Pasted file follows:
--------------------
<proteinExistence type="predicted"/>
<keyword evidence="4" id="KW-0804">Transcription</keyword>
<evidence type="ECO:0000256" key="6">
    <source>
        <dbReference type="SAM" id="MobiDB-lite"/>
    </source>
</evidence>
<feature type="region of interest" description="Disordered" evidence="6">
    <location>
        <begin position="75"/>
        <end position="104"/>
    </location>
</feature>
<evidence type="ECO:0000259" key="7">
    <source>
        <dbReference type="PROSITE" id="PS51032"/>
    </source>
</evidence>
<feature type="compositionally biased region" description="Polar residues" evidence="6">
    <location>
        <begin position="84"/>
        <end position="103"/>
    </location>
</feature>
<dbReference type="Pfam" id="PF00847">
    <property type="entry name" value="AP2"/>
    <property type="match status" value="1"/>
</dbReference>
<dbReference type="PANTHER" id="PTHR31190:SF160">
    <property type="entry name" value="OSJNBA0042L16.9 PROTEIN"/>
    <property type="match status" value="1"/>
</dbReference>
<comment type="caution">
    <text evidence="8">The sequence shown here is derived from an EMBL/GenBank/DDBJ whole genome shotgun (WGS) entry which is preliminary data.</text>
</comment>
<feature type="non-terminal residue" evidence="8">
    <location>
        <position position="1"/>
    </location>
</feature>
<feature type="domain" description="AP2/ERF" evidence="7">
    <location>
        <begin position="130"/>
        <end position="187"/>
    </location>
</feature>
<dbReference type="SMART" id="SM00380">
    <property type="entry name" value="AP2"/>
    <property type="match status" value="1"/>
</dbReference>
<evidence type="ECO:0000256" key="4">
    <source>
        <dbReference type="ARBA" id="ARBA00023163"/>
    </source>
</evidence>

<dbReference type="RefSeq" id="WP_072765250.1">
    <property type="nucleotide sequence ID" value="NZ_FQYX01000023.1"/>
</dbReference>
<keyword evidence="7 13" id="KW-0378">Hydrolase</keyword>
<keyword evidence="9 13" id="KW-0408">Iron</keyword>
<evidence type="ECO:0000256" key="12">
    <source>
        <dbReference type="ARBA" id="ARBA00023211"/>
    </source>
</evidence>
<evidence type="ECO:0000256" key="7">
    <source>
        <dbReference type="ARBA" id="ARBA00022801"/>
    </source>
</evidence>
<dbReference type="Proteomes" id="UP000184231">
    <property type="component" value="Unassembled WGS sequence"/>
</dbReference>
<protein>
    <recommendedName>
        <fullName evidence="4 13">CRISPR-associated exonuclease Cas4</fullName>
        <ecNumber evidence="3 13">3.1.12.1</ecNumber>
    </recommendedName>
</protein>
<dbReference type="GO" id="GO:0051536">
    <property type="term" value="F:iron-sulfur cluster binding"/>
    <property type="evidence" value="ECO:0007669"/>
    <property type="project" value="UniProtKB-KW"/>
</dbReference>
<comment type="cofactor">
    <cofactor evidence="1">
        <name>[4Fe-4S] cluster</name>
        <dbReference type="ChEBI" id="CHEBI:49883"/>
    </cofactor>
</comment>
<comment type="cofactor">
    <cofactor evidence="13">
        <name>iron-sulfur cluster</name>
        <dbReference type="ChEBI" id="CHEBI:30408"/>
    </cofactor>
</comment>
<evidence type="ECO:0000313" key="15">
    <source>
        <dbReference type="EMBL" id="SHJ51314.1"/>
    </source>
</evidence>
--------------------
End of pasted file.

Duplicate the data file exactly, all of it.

<proteinExistence type="predicted"/>
<keyword evidence="4" id="KW-0804">Transcription</keyword>
<evidence type="ECO:0000256" key="6">
    <source>
        <dbReference type="SAM" id="MobiDB-lite"/>
    </source>
</evidence>
<feature type="region of interest" description="Disordered" evidence="6">
    <location>
        <begin position="75"/>
        <end position="104"/>
    </location>
</feature>
<evidence type="ECO:0000259" key="7">
    <source>
        <dbReference type="PROSITE" id="PS51032"/>
    </source>
</evidence>
<feature type="compositionally biased region" description="Polar residues" evidence="6">
    <location>
        <begin position="84"/>
        <end position="103"/>
    </location>
</feature>
<dbReference type="Pfam" id="PF00847">
    <property type="entry name" value="AP2"/>
    <property type="match status" value="1"/>
</dbReference>
<dbReference type="PANTHER" id="PTHR31190:SF160">
    <property type="entry name" value="OSJNBA0042L16.9 PROTEIN"/>
    <property type="match status" value="1"/>
</dbReference>
<comment type="caution">
    <text evidence="8">The sequence shown here is derived from an EMBL/GenBank/DDBJ whole genome shotgun (WGS) entry which is preliminary data.</text>
</comment>
<feature type="non-terminal residue" evidence="8">
    <location>
        <position position="1"/>
    </location>
</feature>
<feature type="domain" description="AP2/ERF" evidence="7">
    <location>
        <begin position="130"/>
        <end position="187"/>
    </location>
</feature>
<dbReference type="SMART" id="SM00380">
    <property type="entry name" value="AP2"/>
    <property type="match status" value="1"/>
</dbReference>
<evidence type="ECO:0000256" key="4">
    <source>
        <dbReference type="ARBA" id="ARBA00023163"/>
    </source>
</evidence>

<dbReference type="RefSeq" id="WP_072765250.1">
    <property type="nucleotide sequence ID" value="NZ_FQYX01000023.1"/>
</dbReference>
<keyword evidence="7 13" id="KW-0378">Hydrolase</keyword>
<keyword evidence="9 13" id="KW-0408">Iron</keyword>
<evidence type="ECO:0000256" key="12">
    <source>
        <dbReference type="ARBA" id="ARBA00023211"/>
    </source>
</evidence>
<evidence type="ECO:0000256" key="7">
    <source>
        <dbReference type="ARBA" id="ARBA00022801"/>
    </source>
</evidence>
<dbReference type="Proteomes" id="UP000184231">
    <property type="component" value="Unassembled WGS sequence"/>
</dbReference>
<protein>
    <recommendedName>
        <fullName evidence="4 13">CRISPR-associated exonuclease Cas4</fullName>
        <ecNumber evidence="3 13">3.1.12.1</ecNumber>
    </recommendedName>
</protein>
<dbReference type="GO" id="GO:0051536">
    <property type="term" value="F:iron-sulfur cluster binding"/>
    <property type="evidence" value="ECO:0007669"/>
    <property type="project" value="UniProtKB-KW"/>
</dbReference>
<comment type="cofactor">
    <cofactor evidence="1">
        <name>[4Fe-4S] cluster</name>
        <dbReference type="ChEBI" id="CHEBI:49883"/>
    </cofactor>
</comment>
<comment type="cofactor">
    <cofactor evidence="13">
        <name>iron-sulfur cluster</name>
        <dbReference type="ChEBI" id="CHEBI:30408"/>
    </cofactor>
</comment>
<evidence type="ECO:0000313" key="15">
    <source>
        <dbReference type="EMBL" id="SHJ51314.1"/>
    </source>
</evidence>